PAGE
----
LOOKING BACK: Skulls hung on gates and the French are liberated

The Standard announced Boston's The Gonks as the latest band on the beat scene. Pictured are group members Pete Moulder, John Scarbro and Mark Palmer. BS 1964b
The Standard announced Boston's The Gonks as the latest band on the beat scene. Pictured are group members Pete Moulder, John Scarbro and Mark Palmer. BS 1964b

This week’s nostalgia feature looks back to the years 1915 and 1945, with a photo flashback to 1964.

100 years ago... 1915

The Rev G. E. Nicholls reported the grisly find to police who took away the skulls - one of which was in a good state of preservation, with a perfect set of teeth. The other was damaged.

The discovery was a complete mystery - but it was suspected to be a rather macabre practical joke.

l Fears of a German bomb attack on Boston were heightened when the town received reports a Zeppelin had been spotted just 25 miles away.

News of the enemy aerial descent on the East Coast, at Yarmouth and Sheringham and King’s Lynn, reached Boston just before midnight.

Police woke the town mayor Mr C. Lucas at his home in Sleaford Road to ask for his advice and instructions relating to local preparations for a possible hostile attack.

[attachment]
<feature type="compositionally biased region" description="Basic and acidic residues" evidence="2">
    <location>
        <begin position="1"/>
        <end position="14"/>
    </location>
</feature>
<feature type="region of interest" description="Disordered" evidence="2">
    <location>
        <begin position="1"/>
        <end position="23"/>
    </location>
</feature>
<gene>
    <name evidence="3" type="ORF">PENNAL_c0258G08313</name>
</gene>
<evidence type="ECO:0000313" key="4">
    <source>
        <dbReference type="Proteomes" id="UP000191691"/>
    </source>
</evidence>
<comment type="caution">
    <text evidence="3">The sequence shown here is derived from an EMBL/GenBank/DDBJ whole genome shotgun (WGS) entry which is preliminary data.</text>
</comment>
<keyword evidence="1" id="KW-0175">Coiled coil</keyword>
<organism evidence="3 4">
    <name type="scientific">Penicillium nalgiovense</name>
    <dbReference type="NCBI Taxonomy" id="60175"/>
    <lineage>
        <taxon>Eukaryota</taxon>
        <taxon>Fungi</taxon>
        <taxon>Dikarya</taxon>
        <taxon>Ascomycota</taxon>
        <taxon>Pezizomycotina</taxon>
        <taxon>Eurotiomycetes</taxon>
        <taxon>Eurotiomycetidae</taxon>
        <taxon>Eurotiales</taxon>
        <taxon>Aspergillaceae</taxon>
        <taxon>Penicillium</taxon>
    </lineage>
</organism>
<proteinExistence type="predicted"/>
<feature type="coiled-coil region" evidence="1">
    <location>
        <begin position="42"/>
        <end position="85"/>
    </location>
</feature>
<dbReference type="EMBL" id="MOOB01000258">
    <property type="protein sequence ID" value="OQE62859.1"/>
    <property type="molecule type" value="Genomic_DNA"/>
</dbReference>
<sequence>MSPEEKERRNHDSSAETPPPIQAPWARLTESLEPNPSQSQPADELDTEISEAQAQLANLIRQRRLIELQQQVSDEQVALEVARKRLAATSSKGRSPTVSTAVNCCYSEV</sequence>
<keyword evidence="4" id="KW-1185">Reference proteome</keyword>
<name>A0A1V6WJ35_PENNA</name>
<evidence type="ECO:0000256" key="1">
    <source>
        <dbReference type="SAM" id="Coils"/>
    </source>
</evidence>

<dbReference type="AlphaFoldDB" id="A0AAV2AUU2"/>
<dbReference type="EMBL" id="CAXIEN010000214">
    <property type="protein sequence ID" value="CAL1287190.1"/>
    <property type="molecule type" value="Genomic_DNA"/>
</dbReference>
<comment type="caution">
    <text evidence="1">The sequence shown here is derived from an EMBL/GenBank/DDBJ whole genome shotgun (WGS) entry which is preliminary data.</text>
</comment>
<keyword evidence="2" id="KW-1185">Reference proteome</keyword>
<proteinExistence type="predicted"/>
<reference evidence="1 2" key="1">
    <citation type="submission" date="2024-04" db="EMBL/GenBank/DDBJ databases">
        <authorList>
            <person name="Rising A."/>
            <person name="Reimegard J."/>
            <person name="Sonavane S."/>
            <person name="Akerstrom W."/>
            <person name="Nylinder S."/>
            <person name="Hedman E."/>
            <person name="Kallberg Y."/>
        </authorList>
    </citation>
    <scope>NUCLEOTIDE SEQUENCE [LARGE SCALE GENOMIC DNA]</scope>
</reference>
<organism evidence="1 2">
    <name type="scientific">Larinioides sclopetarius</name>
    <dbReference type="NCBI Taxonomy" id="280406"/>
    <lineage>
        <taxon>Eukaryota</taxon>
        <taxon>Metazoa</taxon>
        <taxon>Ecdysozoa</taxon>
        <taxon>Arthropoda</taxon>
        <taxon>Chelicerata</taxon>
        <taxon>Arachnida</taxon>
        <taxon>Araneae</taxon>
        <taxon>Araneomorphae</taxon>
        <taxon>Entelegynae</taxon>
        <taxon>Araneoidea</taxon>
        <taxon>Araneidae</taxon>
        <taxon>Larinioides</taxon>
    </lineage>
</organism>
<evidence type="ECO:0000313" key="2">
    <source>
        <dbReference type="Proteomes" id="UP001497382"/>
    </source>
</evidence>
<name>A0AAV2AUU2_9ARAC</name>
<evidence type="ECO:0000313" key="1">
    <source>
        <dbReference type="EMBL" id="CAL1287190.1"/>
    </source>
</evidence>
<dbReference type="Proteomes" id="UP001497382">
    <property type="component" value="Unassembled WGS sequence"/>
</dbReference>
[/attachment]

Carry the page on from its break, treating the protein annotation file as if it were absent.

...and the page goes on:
The fire brigade and ambulance brigade were summoned and told to stand in readiness of an attack.

Steps were also taken to extinguish all street lights - which meant the ‘lamp-lighters’ also had to be roused from their beds. No raid came that night - but a postmaster was injured when he walked into a wall during the blackout.

70 years ago... 1945

A wounded Kirton Fen soldier being treated for shrapnel wounds at Boston General Hospital recounted his dramatic experiences of the 
war.

After serving in Norway and Iceland, Cpl Tom 
Adamson, of the Lincolnshire Regiment, was sent to France - landing in Normandy four days after D-Day.

Speaking to The Standard, he said his toughest fighting was seen at Le Havre: “We found the enemy troops to be of a rather stubborn character.”

He added ther was ‘a week’s intensive artillery and mortar shelling’.

He contiunded: “During the early hours of a September morning the infantry were given the word ‘GO’ and though it was tough fighting while it lasted, we were in complete control of the place by the following afternoon. It was an impressive and liberating sight when we liberated a city, town or village. The people would line the streets and cheer us as we passed through on to our next objective.

He said that they would be ‘praying that some day they may live in a civilised world again’.

He described how crowds threw flowers, bunches of carrots, matches and sometimes gave eggs to the soldiers as a way of thanking them.

Photo flashback... 1964

In the photo above, local band ‘The Gonks’ got into the swing of their performance in 1964.